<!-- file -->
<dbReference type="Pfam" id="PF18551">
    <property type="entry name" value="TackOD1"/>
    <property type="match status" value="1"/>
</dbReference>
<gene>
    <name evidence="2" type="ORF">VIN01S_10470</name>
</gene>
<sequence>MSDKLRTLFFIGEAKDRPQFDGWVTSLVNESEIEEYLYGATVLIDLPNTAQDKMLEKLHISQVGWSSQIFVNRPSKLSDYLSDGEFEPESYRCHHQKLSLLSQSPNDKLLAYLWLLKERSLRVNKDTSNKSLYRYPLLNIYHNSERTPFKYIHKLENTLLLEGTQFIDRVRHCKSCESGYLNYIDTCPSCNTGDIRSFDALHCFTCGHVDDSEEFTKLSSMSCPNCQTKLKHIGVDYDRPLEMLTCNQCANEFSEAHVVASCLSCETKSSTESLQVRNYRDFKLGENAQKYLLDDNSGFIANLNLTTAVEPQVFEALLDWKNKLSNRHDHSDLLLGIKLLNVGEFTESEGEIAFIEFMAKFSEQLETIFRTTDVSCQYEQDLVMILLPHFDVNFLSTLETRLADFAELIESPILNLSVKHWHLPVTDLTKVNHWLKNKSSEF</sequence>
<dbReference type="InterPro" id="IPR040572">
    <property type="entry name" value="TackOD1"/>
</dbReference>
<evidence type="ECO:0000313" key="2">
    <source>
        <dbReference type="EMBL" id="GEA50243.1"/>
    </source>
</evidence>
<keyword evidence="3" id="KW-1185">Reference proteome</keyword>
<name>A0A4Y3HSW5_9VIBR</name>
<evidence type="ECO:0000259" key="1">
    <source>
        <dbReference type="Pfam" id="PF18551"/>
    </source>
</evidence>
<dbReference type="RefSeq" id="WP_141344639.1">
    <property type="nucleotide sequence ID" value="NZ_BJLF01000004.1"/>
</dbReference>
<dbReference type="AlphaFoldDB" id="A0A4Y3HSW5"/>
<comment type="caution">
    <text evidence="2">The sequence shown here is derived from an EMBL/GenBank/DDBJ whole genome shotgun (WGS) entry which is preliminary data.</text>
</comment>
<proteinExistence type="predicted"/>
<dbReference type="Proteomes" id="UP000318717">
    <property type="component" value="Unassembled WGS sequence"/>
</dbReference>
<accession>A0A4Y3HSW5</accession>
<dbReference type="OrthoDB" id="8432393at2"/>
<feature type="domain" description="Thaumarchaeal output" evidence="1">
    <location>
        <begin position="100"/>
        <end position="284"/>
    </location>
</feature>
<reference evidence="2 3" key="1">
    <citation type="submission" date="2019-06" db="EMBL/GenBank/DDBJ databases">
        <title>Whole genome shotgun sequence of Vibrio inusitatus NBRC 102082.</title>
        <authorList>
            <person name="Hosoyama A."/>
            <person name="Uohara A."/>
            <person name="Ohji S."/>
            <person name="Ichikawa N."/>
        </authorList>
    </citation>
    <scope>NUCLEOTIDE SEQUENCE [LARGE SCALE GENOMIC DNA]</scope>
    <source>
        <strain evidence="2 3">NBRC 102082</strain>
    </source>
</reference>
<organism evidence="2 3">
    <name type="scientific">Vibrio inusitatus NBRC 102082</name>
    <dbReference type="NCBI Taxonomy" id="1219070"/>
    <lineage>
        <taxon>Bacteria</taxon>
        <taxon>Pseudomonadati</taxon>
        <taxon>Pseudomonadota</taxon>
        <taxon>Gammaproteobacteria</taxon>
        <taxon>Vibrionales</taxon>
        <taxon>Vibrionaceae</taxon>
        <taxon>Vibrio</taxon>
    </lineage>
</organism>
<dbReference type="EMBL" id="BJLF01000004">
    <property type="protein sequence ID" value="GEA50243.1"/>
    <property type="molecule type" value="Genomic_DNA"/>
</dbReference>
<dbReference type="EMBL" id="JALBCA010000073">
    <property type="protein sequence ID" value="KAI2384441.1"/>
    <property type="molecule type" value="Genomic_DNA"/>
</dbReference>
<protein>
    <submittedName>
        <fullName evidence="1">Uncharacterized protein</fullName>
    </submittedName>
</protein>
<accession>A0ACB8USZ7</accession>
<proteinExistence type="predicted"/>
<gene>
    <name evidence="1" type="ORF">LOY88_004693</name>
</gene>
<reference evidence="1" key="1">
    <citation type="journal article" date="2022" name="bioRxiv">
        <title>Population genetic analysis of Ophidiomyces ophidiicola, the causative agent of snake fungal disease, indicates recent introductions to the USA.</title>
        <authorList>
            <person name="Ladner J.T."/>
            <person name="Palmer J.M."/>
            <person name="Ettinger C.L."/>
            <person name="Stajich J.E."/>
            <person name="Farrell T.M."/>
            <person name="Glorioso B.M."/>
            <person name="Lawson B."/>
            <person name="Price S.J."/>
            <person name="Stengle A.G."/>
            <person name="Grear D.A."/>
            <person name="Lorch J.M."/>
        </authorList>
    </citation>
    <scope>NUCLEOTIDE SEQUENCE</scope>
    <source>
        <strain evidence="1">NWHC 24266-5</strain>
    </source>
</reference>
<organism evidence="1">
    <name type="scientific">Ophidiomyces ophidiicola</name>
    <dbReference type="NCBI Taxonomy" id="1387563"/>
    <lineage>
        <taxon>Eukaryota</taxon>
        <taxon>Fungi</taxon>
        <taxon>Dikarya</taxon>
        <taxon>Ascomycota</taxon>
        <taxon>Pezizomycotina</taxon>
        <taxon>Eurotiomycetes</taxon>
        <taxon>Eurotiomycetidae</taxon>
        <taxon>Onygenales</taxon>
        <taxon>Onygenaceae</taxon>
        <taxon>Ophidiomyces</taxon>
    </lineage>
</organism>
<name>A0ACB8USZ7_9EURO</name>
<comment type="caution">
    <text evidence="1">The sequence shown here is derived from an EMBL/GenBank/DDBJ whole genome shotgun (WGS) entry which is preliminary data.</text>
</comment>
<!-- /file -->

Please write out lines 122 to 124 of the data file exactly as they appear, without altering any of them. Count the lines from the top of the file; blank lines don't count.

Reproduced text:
        <taxon>Onygenales</taxon>
        <taxon>Onygenaceae</taxon>
        <taxon>Ophidiomyces</taxon>